America has spawned its answer to Air, the French valium rock duo. Though initiated by Kevin Moore of Dream Theatre, Chroma Key sheds that band's progressive metal angle for a hypnotic, at times trippy landscape of slow jams, found voices and lush grooves. Synthesizers and keyboards never sounded so good. With the dominance of synthesized voices comes a cold, alien feel -- but it's not so off-putting as to detract from these subtle, slow-motion triumphs. Chroma Key, masters of uber-mellow mini-soundtracks, insert just enough bite here and there to keep listeners from completely evaporating into the ether. "Subway," for instance, evolves the seductive lull of its opening into a Trans-Am-ish smack -- a wall of sound that overtakes the cut, turning a somnambulant haze into a head-bobbing romp. It's a sweet contrast that's skillfully delivered.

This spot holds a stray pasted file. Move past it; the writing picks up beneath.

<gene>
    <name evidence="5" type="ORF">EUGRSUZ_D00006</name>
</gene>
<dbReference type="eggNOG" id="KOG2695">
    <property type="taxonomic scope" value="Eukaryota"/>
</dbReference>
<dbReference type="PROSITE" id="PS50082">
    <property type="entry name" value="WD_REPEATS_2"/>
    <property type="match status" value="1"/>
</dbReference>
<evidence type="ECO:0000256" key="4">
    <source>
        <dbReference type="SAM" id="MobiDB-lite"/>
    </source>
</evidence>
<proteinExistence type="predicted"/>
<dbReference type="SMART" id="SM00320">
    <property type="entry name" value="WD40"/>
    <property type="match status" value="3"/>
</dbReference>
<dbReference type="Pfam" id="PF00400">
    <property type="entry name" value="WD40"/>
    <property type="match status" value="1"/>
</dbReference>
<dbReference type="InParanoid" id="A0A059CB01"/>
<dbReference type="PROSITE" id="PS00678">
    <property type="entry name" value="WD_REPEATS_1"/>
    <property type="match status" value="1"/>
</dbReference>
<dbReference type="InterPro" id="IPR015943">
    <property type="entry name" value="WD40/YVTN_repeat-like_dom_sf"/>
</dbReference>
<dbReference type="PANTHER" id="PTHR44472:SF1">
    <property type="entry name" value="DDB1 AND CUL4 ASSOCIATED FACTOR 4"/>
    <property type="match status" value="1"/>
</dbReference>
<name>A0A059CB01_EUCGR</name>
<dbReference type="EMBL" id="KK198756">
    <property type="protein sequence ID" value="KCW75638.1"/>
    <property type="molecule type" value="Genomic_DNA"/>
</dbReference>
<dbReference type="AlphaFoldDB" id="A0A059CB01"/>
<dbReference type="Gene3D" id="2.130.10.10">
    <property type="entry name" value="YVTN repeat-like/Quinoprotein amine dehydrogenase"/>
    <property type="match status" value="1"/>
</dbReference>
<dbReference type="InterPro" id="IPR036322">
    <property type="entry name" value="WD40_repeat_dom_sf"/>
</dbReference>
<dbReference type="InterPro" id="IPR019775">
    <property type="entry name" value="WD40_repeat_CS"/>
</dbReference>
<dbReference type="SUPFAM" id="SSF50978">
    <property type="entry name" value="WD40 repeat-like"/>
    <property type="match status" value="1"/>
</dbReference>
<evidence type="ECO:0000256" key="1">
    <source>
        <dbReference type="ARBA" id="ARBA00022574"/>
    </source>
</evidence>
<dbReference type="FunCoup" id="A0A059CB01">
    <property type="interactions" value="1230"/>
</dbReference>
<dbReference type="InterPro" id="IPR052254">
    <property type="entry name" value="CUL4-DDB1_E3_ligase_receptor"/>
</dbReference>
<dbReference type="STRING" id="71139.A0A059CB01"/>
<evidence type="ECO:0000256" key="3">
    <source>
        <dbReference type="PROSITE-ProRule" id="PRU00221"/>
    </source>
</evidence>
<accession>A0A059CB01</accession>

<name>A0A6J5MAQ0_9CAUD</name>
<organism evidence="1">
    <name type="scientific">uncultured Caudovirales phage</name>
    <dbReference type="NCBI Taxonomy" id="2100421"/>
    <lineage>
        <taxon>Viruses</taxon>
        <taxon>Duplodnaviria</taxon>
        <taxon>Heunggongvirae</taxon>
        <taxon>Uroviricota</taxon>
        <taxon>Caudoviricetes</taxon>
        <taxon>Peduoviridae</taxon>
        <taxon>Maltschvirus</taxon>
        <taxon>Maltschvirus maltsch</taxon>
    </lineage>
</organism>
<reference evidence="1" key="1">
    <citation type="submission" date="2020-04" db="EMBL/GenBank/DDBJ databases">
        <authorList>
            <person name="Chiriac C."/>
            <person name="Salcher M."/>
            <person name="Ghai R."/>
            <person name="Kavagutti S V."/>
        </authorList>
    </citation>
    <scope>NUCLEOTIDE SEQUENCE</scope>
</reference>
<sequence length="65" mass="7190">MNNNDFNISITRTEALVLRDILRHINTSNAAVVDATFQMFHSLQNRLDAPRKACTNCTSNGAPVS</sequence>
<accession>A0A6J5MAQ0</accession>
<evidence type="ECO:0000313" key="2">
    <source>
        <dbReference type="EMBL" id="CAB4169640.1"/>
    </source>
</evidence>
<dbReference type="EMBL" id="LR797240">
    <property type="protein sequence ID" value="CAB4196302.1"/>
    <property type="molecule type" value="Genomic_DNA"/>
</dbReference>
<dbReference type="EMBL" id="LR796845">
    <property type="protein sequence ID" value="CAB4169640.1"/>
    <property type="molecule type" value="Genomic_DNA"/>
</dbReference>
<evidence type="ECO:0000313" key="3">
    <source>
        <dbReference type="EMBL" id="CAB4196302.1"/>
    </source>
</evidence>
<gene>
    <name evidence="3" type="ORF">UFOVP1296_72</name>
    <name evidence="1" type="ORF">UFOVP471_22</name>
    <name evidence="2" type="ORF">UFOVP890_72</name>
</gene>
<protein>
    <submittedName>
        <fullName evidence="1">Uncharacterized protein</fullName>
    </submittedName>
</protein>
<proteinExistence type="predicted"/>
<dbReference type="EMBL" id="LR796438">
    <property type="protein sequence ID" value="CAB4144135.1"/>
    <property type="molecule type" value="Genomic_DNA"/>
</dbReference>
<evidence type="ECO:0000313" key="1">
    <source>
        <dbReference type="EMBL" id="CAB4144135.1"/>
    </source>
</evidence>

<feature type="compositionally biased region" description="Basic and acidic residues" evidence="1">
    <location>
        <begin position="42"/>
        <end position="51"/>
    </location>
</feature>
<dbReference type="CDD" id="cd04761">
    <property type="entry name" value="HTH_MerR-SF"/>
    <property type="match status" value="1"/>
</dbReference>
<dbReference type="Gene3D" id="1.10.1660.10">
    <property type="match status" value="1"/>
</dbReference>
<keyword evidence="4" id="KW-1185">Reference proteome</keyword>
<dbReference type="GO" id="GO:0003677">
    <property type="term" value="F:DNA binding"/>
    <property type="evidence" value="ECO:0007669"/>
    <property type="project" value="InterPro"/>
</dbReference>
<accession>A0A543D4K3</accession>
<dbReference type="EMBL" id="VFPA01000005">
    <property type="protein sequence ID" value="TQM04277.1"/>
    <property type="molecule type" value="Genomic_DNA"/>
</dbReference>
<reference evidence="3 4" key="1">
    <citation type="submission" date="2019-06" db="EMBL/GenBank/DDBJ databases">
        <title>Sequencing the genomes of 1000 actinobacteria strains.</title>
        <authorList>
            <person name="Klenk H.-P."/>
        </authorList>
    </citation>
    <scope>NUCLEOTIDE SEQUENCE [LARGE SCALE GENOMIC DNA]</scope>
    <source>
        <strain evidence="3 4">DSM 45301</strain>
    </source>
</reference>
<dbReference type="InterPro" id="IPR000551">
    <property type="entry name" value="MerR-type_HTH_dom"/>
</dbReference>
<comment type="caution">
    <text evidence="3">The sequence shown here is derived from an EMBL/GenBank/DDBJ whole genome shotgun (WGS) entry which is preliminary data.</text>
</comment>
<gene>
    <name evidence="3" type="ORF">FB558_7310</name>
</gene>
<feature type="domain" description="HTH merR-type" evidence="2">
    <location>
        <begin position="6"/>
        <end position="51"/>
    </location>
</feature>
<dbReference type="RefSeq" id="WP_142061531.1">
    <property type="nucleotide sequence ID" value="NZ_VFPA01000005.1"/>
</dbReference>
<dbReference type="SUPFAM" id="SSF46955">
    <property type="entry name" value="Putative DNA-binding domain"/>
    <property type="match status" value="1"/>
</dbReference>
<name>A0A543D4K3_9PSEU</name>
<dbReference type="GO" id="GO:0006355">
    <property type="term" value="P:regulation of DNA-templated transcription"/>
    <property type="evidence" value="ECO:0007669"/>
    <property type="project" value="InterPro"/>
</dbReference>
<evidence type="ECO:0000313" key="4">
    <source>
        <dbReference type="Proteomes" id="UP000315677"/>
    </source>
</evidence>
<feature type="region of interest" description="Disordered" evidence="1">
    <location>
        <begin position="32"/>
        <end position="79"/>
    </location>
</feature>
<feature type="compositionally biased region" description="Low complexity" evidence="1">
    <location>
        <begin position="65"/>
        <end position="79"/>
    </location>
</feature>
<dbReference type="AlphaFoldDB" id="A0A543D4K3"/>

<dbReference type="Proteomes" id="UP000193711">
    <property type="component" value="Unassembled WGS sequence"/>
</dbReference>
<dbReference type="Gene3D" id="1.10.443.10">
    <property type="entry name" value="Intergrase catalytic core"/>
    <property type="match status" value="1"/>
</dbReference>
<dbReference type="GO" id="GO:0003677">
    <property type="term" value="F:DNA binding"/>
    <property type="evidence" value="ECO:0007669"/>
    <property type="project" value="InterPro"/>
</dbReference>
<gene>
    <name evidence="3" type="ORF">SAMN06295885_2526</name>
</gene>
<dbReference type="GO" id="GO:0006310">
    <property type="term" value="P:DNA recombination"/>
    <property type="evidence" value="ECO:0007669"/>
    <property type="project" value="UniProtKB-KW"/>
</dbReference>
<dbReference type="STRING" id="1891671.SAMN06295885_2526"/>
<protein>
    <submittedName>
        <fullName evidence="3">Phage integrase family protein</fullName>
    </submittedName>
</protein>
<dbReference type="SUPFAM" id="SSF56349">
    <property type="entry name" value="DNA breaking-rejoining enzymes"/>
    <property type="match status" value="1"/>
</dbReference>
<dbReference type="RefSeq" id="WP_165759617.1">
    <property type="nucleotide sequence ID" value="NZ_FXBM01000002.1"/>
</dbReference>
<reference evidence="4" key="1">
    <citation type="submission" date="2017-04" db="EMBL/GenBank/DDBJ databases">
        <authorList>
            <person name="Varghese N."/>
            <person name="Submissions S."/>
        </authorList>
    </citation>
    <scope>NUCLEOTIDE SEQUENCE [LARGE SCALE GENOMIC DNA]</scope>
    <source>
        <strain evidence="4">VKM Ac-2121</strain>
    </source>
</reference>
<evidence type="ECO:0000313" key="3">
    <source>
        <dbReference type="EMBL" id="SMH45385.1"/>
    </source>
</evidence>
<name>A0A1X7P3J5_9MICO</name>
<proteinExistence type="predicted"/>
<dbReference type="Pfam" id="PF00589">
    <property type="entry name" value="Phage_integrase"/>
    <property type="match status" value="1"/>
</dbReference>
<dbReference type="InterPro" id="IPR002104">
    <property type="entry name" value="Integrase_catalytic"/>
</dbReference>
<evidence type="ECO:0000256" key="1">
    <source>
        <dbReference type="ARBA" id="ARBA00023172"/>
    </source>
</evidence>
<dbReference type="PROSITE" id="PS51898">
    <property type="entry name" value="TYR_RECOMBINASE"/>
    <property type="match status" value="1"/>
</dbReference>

Several cuts evoke Brian Eno and David Byrne's My Life in the Bush of Ghosts, which masterfully mixed found voices, placenta-lush synthesizers and addictive jams. Chroma Key's "Astronaut Down" falls short of the standard by relegating its radio transmissions from astronauts to a backdrop; Eno and Byrne would have designed a way to use the crackling calls as a lead or hook. "When You Drive" better integrates the found voices, however, making the listener wonder if the odd, spoken words were written for the song or vice versa. Delicate child-like vocals lilt about the song, snaking through it and tying the found vocals to the halting rhythm track.
Several tracks, such as "Nice to Know", are more reminiscent of Pink Floyd. Here, a simple, thin keyboard line buttresses the decidedly Roger Waters-ish vocals. Repetitive and haunting, the vocals, like Waters' efforts, lure one into complacency -- yet the lyrics don't have the bite or sticky narrative of many of Pink Floyd's songs. You Go Down is a tempting collection nonetheless -- the kind of music you'd want piped into your spine if you were going to swim through grape jelly.